“We still have a ton of risk and process with the city,” said Schroeder, who is listed as head of the group San Jose Residents for Evergreen Senior Homes but actually lives in Danville.
According to the city attorney’s impartial analysis, Measure B would create a “senior housing overlay” that would allow housing for people 55 or older on so-called underutilized employment land in the city, meaning land set aside for non-residential uses such as office space or retail.
City attorney Rick Doyle’s analysis found the measure could ultimately affect some 3,247 acres of vacant employment land currently expected to support nearly 130,000 jobs.
The measure, Liccardo said recently, amounts to “billionaires building houses for millionaires” on land that could be used to hold a business that could help bring badly needed jobs to San Jose. Right now, San Jose has more housing than jobs and the mayor has said he wants to reduce that imbalance.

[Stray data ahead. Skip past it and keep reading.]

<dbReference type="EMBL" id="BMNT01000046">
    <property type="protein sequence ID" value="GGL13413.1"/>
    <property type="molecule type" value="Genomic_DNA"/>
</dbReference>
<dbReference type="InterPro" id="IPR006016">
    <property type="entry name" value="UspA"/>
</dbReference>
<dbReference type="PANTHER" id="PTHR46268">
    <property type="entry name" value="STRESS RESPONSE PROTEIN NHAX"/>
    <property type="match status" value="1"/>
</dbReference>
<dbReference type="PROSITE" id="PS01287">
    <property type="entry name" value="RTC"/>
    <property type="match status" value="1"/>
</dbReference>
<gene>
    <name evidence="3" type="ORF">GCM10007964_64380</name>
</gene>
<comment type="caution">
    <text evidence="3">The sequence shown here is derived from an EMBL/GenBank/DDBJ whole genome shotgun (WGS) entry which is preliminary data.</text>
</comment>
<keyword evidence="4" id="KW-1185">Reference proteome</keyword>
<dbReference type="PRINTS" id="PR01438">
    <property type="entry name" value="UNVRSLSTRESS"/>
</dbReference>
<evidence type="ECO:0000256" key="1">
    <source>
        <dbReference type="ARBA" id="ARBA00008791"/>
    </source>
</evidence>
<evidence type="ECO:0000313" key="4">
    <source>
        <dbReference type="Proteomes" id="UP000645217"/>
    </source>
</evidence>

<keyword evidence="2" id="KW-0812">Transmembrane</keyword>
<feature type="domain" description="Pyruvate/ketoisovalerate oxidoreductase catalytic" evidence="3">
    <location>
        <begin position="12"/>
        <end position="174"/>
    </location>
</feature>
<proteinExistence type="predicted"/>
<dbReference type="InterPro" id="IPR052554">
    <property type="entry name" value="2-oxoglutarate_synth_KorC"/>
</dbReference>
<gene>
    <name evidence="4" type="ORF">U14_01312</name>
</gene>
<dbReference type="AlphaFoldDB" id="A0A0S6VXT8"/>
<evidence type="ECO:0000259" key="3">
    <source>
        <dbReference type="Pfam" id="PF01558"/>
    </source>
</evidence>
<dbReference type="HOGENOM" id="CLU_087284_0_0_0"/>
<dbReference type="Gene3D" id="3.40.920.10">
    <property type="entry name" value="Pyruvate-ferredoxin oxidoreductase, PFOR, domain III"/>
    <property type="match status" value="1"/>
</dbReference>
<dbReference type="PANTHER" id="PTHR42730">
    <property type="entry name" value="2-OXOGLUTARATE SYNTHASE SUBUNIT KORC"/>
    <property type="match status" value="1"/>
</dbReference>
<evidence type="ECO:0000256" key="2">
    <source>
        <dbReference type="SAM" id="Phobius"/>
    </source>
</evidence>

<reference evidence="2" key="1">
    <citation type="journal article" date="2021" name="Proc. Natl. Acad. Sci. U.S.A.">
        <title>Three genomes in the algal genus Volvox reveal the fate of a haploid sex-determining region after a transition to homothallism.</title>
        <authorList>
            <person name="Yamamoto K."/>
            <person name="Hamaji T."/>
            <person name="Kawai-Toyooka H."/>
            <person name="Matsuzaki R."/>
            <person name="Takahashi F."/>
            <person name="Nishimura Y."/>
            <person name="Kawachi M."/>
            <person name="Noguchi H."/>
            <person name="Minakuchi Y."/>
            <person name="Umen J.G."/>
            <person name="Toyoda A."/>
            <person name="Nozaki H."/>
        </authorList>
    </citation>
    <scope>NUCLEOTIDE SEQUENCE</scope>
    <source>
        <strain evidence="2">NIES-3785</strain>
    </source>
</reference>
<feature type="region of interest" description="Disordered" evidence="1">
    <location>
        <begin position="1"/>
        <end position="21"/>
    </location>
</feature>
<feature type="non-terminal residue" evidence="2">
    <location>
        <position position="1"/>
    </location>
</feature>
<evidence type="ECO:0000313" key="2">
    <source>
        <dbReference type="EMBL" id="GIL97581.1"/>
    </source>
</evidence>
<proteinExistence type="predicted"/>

Houses in the Evergreen area, a quiet neighborhood lined with manicured streets and well-kept homes, regularly sell for well over a million dollars, pricing most veterans out of the market, said Tito Cortez, a Vietnam War veteran. Cortez, who founded the San Josebased Veterans Supportive Services Agency and opposes Measure B, said the average annual income of his 1,600 or so clients is about $59,000.
Besides, Liccardo said, the fine print shows that the measure doesn’t actually require that a single house go to a veteran.
In otherwords, opponents argue, the glossy Measure B brochures featuring solemnly saluting veterans and the phrase “honoring their service” look nice, but aren’t realistic.
“We are being confused by this measure,” Cortez said. “Measure B is deceptive. It’s using me. How dare you!”
Liccardo is pushing a counterproposal, Measure C. According to the city attorney, it would limit the authority of the council to allow housing on land in a handful of areas, including Evergreen and Coyote, currently slated for business. To approve such a shift, Measure C would require that the city put together a study that looks at the fiscal, employment and housing impacts of potential development in those neighborhoods. It also would require that half of the units for sale go to low- and moderate-income families.